Navigation app Waze has launched a double attack on the mobile advertising market by adding new developments designed to enrich social media experiences and monetize mobile marketing.
Waze’s navigation app was one of the few mapping solutions that flourished earlier in the year, as bad press and general apathy reigned in the wake of Apple launching its own mapping service. Flying in the face of prevailing trends, Waze saw a growth in its marketshare of United States iPhone business, with the number of users leaping from 7 to 10 percent.
Now it has built on recent successes by offering updated maps and Facebook specs that enable users to share their routes and road status as they drive. This development has seen the company’s confidence burgeon, leading to a new appetite for monetization as it attempts to give mobile advertising a shot in the arm and a user-centered focus.
Their big idea is deceptively simple: Waze wants to offer targeted ads that reach customers showing real intent but tie them in directly with their route of travel. In effect, this is a location-targeted approach that means people searching for a restaurant, for example, get advertisements directly relevant to their location.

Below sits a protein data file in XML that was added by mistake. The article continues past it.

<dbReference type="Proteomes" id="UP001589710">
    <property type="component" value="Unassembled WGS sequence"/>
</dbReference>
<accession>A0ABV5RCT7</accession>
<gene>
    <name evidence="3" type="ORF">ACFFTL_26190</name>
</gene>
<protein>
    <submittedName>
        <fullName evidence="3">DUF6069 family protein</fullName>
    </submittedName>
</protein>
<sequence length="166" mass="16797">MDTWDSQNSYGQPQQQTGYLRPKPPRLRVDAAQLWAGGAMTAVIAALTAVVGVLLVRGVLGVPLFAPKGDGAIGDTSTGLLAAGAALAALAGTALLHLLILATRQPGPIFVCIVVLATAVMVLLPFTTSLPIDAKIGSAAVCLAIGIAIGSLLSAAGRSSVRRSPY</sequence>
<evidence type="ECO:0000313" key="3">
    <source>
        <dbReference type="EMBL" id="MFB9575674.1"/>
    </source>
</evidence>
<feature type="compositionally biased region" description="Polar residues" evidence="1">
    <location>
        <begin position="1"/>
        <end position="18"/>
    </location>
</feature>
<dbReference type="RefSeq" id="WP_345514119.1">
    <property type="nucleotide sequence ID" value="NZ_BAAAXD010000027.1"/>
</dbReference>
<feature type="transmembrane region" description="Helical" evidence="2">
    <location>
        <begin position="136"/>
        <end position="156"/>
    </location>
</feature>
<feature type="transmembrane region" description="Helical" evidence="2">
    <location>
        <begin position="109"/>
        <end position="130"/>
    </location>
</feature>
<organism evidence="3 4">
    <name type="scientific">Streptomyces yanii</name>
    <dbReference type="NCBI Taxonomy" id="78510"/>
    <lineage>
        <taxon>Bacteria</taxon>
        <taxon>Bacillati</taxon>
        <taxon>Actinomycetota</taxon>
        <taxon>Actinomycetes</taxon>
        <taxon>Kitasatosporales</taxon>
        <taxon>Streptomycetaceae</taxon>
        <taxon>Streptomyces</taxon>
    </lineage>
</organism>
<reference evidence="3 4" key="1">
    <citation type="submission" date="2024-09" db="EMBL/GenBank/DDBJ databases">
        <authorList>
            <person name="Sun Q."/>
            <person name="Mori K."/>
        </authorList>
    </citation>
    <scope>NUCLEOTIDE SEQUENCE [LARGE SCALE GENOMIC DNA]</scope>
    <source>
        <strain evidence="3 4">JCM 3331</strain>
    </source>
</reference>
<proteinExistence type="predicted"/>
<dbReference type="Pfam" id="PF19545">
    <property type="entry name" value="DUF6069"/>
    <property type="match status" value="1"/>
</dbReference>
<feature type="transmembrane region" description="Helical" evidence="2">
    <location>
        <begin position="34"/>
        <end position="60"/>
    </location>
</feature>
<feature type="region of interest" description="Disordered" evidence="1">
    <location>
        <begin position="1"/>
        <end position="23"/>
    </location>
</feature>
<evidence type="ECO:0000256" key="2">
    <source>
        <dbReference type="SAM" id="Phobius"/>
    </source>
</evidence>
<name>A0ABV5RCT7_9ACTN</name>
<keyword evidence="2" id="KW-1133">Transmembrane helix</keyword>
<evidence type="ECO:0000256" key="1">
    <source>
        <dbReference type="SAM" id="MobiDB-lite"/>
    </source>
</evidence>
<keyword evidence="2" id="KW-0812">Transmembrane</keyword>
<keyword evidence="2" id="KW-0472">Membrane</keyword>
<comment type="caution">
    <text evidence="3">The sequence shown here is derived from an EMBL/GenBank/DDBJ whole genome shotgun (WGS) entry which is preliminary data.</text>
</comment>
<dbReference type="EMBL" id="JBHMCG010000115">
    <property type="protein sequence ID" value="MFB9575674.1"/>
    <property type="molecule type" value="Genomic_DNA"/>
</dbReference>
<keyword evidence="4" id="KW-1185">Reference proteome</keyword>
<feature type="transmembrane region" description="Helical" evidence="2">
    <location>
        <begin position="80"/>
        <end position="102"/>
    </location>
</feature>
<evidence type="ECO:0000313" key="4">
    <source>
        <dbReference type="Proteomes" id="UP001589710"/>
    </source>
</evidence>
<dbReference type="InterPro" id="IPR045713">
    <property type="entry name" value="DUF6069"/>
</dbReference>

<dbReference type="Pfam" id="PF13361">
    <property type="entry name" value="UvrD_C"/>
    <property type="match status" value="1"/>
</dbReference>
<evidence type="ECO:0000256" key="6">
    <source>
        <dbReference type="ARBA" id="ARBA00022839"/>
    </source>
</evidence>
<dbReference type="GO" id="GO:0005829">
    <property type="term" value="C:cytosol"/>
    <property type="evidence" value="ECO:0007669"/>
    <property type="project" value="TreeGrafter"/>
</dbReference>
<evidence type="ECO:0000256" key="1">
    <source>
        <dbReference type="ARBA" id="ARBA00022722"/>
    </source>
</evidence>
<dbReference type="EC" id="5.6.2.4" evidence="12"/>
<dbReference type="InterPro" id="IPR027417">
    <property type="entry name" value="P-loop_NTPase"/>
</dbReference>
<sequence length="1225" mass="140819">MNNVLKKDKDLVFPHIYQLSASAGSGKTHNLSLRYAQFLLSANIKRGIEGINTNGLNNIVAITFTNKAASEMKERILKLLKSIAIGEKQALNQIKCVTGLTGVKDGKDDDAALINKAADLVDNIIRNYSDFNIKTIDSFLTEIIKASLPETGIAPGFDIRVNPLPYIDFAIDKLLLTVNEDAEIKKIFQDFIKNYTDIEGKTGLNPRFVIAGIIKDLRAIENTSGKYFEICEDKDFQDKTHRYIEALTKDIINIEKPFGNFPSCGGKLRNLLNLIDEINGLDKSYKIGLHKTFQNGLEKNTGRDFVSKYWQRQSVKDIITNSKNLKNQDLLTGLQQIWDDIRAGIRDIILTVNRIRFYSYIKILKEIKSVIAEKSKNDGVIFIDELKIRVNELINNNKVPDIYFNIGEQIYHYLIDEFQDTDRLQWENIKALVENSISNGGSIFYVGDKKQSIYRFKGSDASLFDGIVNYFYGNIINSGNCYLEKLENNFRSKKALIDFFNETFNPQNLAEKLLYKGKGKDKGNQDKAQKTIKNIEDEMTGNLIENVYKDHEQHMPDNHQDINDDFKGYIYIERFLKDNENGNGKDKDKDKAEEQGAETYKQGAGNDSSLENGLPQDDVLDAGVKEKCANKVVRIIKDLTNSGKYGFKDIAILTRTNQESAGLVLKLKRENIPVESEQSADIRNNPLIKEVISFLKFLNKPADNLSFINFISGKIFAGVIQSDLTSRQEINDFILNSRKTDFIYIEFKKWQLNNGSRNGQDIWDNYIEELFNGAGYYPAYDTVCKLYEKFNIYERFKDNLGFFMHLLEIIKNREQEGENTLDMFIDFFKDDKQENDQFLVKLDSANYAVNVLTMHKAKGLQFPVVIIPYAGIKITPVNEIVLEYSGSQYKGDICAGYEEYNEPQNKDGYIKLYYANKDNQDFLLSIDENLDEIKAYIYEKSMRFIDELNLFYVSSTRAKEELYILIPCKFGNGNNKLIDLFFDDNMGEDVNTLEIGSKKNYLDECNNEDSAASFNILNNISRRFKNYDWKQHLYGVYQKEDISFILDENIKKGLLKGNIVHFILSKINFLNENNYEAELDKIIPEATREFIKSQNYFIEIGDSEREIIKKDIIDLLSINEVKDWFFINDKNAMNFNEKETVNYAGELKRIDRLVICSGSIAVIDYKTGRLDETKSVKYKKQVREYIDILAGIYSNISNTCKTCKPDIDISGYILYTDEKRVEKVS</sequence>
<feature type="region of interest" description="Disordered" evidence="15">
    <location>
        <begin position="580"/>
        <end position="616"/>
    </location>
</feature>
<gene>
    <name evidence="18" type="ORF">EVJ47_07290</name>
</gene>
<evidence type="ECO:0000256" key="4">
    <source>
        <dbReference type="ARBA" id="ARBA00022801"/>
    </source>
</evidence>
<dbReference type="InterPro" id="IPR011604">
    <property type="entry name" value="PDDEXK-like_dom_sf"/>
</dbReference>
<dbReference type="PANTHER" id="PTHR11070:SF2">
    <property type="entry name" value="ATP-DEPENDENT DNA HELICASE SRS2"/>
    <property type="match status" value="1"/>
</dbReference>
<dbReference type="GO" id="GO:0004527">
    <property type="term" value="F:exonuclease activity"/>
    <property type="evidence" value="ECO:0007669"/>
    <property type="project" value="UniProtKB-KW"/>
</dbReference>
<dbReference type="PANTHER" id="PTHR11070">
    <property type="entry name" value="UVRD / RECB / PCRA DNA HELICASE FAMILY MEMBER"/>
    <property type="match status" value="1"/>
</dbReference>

Waze seem confident that they know that there’s enough enthusiasm amongst users to support this approach. Director of Communications, Michal Habdank-Kolaczkowski, says that the results of polling users has revealed that 20 percent of people who use the app start searches for restaurants, with 15 percent opting for fast food. Whilst 10 percent hunt for local coffee shops, the real area of interest for mobile advertising specialists and mobile advertising agencies is the raw stats suggesting that more than 50 percent of people make stops on their journey. These can be for a variety of reasons including shopping, eating and filling up on gas. Armed with this knowledge, local business could well get a platform for instantly boosting brand profile and growing customer numbers.
Pull this off and the rewards of leveraging more than 30 million users – who each spend an average of 7.3 hours using the app a month – could be sizeable for the company and its clients.